B. The durational residency statute as violative of appellant's right of equal access to our courts as guaranteed by the due process clause.
Appellant also contends that § 16 as applied denies her fair and equal access to our courts as guaranteed by the due process clause of the Constitution.
In Boddie v. Connecticut, 401 U.S. 371 (1971), the Supreme Court of the United States held that it was unconstitutional to deny access to the divorce courts from indigents unable to pay certain court costs in instituting suit. The Court in reversing the lower court's dismissal of appellant's action, stated at 374: "Our conclusion is that, given the basic position of the marriage relationship in this society's hierarchy of values and the concomitant state monopolization of the means for legally dissolving this relationship, due process does prohibit a State from denying, solely because of inability to pay, access to its courts to individuals who seek judicial dissolution of their marriages."
While it is impossible to award gradations of importance to such rights as voting, welfare, marriage or divorce, the Supreme Court of the United States in a number of recent decisions has recognized that the right
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to marry and to dissolve the legal relationship of marriage by divorce represents one of the "basic civil rights of man." Loving v. Virginia, 388 U.S. 1, 12 (1967); Boddie v. Connecticut, supra; Skinner v. Oklahoma, 316 U.S. 535 (1942); see also, Roe v. Wade, (January 22, 1973) 41 U.S. L.W. 4213. This right to divorce is, as the right to travel, not mentioned specifically in the Constitution. It has been suggested that certain rights, however, "so elementary [were] conceived from the beginning to be a necessary concomitant of the stronger Union the Constitution created." U.S. v. Guest, 383 U.S. 745, 758 (1966). As Justice Goldberg observed in his concurring opinion to Griswold v. Connecticut, 381 U.S. 479, 488 (1965), ". . . the Framers of the Constitution believed that there are additional fundamental rights, protected from governmental infringement, which exist alongside those fundamental rights specifically mentioned in the first eight constitutional amendments." Justice Goldberg reasoned that the clear implication of the Ninth Amendment*fn5 was that such unenumerated, but basic rights were guaranteed by our Constitution. In the recent opinion of Roe v. Wade, supra at 41 U.S.L.W. 4218, Justice Blackmun, writing for the majority, adopted the reasoning of Justice Goldberg in Griswold, supra, in striking down an abortion statute as a violation of appellant's right to privacy.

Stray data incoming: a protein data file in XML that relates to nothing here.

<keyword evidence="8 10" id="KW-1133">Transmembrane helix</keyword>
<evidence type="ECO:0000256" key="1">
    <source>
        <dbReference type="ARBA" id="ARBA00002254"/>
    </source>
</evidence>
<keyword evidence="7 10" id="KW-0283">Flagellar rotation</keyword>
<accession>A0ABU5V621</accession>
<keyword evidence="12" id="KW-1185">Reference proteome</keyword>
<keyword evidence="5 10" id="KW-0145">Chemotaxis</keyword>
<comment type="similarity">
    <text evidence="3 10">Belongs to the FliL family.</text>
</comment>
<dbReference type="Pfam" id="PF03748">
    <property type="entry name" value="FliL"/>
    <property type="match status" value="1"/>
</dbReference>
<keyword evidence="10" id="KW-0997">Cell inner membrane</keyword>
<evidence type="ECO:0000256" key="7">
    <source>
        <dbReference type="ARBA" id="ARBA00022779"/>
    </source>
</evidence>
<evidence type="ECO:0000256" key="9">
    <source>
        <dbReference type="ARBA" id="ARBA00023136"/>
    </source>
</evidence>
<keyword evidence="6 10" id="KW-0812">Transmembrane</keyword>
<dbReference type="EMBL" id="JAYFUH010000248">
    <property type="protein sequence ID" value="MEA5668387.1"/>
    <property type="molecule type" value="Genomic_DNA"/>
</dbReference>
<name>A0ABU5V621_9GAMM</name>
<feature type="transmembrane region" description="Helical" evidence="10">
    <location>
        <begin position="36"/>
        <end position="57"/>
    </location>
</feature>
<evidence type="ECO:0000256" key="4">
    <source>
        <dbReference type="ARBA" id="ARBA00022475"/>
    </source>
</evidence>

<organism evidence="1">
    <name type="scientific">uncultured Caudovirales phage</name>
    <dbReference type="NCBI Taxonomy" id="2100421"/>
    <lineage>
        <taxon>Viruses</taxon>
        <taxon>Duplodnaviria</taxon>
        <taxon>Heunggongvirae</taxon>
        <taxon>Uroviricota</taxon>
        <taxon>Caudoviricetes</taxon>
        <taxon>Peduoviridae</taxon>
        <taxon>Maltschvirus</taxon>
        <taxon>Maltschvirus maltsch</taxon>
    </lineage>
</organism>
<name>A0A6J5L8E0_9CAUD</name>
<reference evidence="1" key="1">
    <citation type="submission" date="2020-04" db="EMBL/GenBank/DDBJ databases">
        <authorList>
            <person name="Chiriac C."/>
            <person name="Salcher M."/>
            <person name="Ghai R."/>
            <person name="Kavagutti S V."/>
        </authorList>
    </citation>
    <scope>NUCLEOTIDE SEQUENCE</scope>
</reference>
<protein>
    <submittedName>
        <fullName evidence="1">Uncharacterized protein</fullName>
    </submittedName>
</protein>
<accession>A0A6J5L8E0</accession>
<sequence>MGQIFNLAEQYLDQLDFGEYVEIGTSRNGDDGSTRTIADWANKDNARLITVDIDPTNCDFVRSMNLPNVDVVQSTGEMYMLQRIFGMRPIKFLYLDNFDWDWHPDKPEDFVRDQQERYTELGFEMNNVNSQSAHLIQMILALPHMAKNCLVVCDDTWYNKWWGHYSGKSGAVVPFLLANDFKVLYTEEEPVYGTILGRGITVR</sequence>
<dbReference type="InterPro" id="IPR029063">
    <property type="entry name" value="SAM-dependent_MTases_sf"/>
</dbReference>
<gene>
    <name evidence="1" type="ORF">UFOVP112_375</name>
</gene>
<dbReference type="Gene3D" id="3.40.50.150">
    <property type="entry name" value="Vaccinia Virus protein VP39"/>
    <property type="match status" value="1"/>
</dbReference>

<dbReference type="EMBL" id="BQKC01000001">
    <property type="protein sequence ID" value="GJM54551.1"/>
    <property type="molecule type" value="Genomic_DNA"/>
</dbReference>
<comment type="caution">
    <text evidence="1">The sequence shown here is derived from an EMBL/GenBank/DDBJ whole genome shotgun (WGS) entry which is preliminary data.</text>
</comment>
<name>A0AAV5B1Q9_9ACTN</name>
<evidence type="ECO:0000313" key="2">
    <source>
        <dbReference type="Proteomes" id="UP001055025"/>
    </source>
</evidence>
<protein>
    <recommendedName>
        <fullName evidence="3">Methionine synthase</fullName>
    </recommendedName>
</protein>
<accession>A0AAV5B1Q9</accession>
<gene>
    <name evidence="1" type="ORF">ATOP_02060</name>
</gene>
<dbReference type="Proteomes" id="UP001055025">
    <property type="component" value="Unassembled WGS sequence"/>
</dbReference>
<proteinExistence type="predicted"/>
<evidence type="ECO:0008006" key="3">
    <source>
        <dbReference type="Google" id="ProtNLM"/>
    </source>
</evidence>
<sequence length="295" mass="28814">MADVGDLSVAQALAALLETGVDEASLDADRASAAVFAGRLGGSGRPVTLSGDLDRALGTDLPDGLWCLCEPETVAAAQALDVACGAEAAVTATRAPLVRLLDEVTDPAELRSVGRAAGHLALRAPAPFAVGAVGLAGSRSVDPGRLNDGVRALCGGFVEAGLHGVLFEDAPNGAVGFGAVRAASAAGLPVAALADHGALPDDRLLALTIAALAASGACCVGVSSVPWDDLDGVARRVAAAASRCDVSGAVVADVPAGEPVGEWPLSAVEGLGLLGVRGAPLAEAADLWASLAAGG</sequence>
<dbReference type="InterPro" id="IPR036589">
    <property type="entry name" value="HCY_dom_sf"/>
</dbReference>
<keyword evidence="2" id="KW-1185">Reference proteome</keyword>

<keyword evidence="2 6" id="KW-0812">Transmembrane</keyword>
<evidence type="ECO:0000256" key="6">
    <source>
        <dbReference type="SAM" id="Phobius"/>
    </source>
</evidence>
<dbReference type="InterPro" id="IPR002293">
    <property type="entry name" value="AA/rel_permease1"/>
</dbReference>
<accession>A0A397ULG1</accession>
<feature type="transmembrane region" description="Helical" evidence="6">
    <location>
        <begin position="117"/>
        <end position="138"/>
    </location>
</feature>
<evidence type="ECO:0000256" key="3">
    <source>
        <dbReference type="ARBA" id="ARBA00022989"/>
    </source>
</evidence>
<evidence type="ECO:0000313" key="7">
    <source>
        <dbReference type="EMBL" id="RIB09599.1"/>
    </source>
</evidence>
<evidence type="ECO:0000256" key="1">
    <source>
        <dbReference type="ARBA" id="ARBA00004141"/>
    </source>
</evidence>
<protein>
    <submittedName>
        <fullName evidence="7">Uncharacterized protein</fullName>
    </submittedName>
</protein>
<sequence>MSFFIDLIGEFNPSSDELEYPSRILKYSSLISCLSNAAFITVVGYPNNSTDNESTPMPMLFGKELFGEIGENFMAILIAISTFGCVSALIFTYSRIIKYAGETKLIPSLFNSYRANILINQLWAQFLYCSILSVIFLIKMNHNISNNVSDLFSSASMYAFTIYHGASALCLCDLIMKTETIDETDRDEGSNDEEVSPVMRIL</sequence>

It is not necessary that we cognate the right to divorce with the protections afforded to such basic and fundamental rights as freedom of speech or religion. Instead, we should take cognizance of and follow the holding of the Supreme Court of the United States in Boddie v. Connecticut, supra at 382-83, where the Court
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said: "We do not decide that access for all individuals to the courts is a right that is, in all circumstances, guaranteed by the Due Process Clause of the Fourteenth Amendment so that its exercise may not be placed beyond the reach of any individual, for, as we have already noted, in the case before us this right is the exclusive precondition to the adjustment of a fundamental human relationship. The requirement that these appellants resort to the judicial process is entirely a state-created matter. Thus we hold only that a State may not, consistent with the obligations imposed on it by the Due Process Clause of the Fourteenth Amendment, pre-empt the right to dissolve this legal relationship without affording all citizens access to the means it has prescribed for doing so." (Emphasis added). See also, Wymelenberg v. Syman, supra at 1354-1355.
The principle of due process of law is firmly embedded as a basic tenet of our society. It requires that all individuals be afforded a meaningful opportunity to be heard. A state "absent a countervailing state interest of overriding significance . . . may not, consistent with the obligations imposed on it by the Due Process Clause of the Fourteenth Amendment, pre-empt the right to dissolve . . . [the marital bonds] without affording all citizens access to the means it has prescribed for doing so." Boddie v. Connecticut, supra at 401 U.S. 377, 383.
Pennsylvania, by applying § 16, has granted access to its divorce courts to "bona fide residents" who have lived in this Commonwealth for at least one year, but has denied similar access to "bona fide residents", such as the appellant, who have not yet lived in the state for that length of time. In that this precludes "the adjustment of a fundamental human relationship," Boddie,
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supra at 401 U.S. 383, simply "because they have recently moved into the jurisdiction," Shapiro, supra at 394 U.S. at 634, it is necessary to conclude that whether judged by the equal protection clause "compelling interest" test or by the due process clause "overriding significance" test, § 16 should be held unconstitutional.